I recommend buying used if you have the experience and time to shop for them.  You’ll save LOTS of money.  But you’ll also bring on extra headaches when they fail and you don’t have warranty.  The best equipment to buy used are the lenses because you can test easily how it operates and make sure it can focus and capture clear photos.  And again, if you are not very tech savy, I would avoid buying used Camera Bodies and/or Camera flashes because you really need to check out all the operations.

Thoughts about buying after market brands:

I always stick with Canon branded lenses because they are more consistent in terms of focus speed and focus accuracy.  I honestly haven’t tired using an aftermarket brand because the cost savings isn’t worth it in my opinion.  If I was tight on a budget, I rather buy a USED Canon Lens over a new after market branded ones.  For flash, you can get away with using after market brands, but I haven’t used them myself since I like having the peace of mind of using Canon Branded ones that come with tested/trusted compatibility and warranty.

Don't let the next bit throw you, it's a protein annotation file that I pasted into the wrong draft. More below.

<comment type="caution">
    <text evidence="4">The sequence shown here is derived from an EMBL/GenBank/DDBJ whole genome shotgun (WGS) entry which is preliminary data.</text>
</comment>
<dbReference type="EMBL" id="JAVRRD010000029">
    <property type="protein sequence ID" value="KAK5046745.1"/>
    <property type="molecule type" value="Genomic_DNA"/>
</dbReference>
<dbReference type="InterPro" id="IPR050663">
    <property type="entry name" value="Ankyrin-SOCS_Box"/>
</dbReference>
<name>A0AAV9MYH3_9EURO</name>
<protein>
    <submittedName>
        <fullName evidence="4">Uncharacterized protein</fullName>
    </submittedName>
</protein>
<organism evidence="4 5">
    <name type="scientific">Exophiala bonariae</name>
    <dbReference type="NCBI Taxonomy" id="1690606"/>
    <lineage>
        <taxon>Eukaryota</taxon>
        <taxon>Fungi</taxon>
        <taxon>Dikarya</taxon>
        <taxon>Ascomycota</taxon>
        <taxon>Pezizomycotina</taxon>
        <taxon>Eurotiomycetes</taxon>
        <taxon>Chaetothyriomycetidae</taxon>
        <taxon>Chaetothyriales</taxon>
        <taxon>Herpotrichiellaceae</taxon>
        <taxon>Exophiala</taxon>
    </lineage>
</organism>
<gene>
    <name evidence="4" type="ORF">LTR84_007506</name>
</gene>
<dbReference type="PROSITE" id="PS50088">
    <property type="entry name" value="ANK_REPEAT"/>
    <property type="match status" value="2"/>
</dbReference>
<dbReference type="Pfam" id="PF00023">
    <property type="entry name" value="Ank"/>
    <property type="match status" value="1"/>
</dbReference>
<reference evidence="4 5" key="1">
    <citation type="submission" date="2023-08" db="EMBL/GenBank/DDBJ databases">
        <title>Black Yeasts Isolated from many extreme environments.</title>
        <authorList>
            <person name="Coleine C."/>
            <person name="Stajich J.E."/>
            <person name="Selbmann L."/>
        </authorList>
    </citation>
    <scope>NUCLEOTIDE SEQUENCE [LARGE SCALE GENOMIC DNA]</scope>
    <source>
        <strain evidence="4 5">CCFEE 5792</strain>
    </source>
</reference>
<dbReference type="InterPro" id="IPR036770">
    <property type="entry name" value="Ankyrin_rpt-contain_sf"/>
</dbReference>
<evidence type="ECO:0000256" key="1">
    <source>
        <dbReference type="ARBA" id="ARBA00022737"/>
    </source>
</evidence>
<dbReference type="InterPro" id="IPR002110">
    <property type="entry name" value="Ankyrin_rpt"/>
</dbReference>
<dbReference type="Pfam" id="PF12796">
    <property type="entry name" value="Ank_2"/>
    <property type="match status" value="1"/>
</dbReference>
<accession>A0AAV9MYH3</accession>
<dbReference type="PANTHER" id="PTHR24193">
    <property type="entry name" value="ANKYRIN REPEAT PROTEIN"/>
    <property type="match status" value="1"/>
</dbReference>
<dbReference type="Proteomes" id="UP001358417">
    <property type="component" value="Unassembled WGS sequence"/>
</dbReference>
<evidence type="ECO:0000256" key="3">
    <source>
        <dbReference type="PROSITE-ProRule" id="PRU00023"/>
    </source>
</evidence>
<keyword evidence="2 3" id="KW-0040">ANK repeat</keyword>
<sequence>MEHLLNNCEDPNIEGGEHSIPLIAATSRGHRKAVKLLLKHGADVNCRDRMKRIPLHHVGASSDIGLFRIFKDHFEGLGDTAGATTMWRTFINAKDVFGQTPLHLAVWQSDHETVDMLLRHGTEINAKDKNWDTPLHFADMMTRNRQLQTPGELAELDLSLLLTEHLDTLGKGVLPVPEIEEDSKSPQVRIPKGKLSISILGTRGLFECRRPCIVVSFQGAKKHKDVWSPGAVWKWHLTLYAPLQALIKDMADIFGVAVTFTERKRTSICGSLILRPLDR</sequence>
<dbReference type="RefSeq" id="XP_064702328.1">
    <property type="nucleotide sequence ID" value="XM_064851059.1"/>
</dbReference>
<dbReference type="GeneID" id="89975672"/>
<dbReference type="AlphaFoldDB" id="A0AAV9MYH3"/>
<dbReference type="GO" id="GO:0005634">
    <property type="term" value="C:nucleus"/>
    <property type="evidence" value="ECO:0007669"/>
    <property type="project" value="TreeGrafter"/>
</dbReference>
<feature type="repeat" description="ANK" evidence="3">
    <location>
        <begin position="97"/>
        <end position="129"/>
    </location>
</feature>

Lastly, what type of wedding photography accessories would you need?

I started out just using the included camera straps that came with the cameras.  But I quickly upgraded to using the Spider Holsters (I use the dual version, and Kim uses to Single version), we also like to use the Canon E1-Handstraps (or E2 handstraps); this combination of spider holsters and hand strap makes for a very efficient and quick operation during the wedding day.

If you want to carry spare batteries and lenses, you can throw on some lowe pro lens cases to your spider holster belt, or other accessories to the belt.

Off-Camera lighting:

When you are ready to take it up a step.  You’ll want to get an extra portable light stand to mount an extra speedlight to capture some unique photos that none of the wedding guests can!  Also, you can add an umbrella to your off camera lighting setup for some awesome family portraits too!

Hopefully this guide gets you started!  Let me know if you have any questions!  – David